In her story, “We Came All the Way from Cuba So You Could Dress Like This?” Achy Obejas presents a character much like herself relating events familiar to many people who emigrated to America under very difficult circumstances.  The year is 1963 and the narrator, whose story is rooted in the author’s own, has arrived with her family on American shores after being rescued at sea by a ship that came to their aid when the boat carrying them from Cuba is destroyed.   But when the narrator looks back on her passage as an adult, it is not the peril she remembers.  Instead, she remembers the sweater she wore and the immigration officer who interviewed her parents.  And, most importantly, she remembers how she found her own identity in America and how that identity formed an ever-widening gap between her and her parents.   In that sense, her story is a very common one.  There is always a generational gap between parents and children.  But that gap becomes a canyon when the parents have their roots in another culture.

But while this gap is at the center of this story, it is not at the center of Ms. Obejas’ larger body of work.  The characters in her stories are diverse and represent all of the various ways in which individuals can identify themselves.  They include gay and straight people, men and women, immigrants, children of immigrants, troubled souls and troubled soulmates.  All are observers of and participants in the drama unfolding around them.  Many of Ms. Obejas’ characters, wherever they may have been born, are who they are because they live in America.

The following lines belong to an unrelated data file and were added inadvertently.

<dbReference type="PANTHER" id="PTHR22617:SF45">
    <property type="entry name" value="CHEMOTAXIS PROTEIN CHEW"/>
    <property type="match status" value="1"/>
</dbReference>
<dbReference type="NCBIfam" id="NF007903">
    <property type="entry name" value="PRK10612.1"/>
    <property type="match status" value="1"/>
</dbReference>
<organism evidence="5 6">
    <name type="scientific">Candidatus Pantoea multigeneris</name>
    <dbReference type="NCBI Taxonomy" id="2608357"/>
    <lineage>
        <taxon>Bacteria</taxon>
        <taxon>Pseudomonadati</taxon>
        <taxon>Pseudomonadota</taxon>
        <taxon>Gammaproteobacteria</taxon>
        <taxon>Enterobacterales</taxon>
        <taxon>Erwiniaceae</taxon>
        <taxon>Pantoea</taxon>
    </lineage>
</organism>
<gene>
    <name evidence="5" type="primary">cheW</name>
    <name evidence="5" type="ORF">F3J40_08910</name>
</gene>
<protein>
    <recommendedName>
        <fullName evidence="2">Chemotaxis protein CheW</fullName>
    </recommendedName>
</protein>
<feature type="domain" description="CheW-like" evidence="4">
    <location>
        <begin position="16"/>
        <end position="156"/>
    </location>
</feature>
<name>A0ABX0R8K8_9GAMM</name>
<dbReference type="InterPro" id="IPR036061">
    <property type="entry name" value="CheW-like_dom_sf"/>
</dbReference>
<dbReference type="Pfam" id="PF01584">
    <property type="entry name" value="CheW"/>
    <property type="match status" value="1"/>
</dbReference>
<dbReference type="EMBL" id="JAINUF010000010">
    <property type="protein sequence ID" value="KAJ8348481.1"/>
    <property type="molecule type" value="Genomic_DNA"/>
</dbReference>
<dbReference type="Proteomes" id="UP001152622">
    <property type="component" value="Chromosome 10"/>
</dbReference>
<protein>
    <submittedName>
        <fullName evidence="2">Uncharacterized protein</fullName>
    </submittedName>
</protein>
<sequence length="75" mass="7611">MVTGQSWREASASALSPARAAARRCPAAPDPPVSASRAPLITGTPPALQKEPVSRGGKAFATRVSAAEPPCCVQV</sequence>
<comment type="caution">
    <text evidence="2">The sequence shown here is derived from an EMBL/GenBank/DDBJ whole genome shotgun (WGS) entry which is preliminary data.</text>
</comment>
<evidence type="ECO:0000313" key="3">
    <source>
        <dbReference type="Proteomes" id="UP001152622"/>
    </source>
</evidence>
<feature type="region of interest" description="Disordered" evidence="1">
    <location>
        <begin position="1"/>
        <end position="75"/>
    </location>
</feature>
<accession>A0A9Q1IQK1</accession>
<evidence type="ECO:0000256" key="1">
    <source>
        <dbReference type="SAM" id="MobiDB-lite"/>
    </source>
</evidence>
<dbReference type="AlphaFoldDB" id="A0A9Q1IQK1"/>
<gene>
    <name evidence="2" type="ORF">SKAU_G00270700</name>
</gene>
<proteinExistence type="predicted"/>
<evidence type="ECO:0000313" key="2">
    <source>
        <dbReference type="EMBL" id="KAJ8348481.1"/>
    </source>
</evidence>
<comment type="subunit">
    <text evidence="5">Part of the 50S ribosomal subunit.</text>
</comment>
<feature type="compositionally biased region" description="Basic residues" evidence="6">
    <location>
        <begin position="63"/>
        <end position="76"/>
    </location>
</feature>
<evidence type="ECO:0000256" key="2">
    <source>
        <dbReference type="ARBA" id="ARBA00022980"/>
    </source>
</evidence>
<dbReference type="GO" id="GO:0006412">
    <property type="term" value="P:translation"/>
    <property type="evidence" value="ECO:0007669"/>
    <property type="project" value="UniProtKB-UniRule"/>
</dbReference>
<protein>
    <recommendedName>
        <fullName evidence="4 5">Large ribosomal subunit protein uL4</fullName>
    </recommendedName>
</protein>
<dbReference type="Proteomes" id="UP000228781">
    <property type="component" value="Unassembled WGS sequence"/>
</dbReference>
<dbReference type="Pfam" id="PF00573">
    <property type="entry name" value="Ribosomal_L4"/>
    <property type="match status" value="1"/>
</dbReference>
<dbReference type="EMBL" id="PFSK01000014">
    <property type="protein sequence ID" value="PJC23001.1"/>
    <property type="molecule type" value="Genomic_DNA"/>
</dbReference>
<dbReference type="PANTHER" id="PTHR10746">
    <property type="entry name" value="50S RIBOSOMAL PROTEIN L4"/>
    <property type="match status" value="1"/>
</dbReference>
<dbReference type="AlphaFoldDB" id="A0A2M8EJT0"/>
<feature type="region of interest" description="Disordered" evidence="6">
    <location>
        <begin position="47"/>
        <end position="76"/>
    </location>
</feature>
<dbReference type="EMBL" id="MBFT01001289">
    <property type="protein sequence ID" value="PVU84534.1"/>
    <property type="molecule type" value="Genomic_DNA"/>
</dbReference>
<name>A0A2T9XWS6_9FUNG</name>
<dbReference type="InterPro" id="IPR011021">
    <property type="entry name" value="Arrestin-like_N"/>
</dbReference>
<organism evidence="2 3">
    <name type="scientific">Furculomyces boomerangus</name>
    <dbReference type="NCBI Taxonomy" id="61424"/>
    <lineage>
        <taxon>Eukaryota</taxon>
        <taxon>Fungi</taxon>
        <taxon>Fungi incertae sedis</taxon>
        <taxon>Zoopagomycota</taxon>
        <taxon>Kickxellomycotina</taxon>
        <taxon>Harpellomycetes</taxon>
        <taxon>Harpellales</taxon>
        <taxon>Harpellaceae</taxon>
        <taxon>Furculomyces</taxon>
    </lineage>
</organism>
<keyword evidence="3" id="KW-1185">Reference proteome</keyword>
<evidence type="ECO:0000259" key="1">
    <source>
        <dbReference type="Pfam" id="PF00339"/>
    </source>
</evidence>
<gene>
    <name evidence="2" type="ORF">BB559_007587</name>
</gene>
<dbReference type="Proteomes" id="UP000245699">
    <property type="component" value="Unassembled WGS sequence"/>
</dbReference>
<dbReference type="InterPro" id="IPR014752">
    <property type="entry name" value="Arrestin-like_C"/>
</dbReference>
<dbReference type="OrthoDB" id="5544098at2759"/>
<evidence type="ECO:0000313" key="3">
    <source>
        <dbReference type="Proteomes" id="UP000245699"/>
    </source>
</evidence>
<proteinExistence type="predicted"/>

The question of identity is at the heart of the American immigrant experience.  Those who came to America from another land and culture struggle with the idea of being an American and often find it difficult to give up the ways that sustained them in their previous lives.  Indeed, the father of the narrator in the aforementioned story still considers himself Cuban and, unlike many immigrants, even holds out hope of returning to his native land one day.  The children of immigrants often grow up wanting to let go of their old ways completely and show little or no interest in the cultures of their parents.  All children want to fit in.  To the child of an immigrant, that often means identifying himself or herself as an American.

And it is the question of identity that, in many ways, defines America as a nation.  Many of the characters in Ms. Obejas’s stories come from countries where their personal choices were constrained and their identities were defined by forces outside of themselves.   The freedom to discover one’s own identity is perhaps America’s chief claim to greatness.  In our time, when Americans are wrestling with issues of immigration and of what makes America great, perhaps we can find some answers in the stories of the people who chose America for their own.

-Paul Holler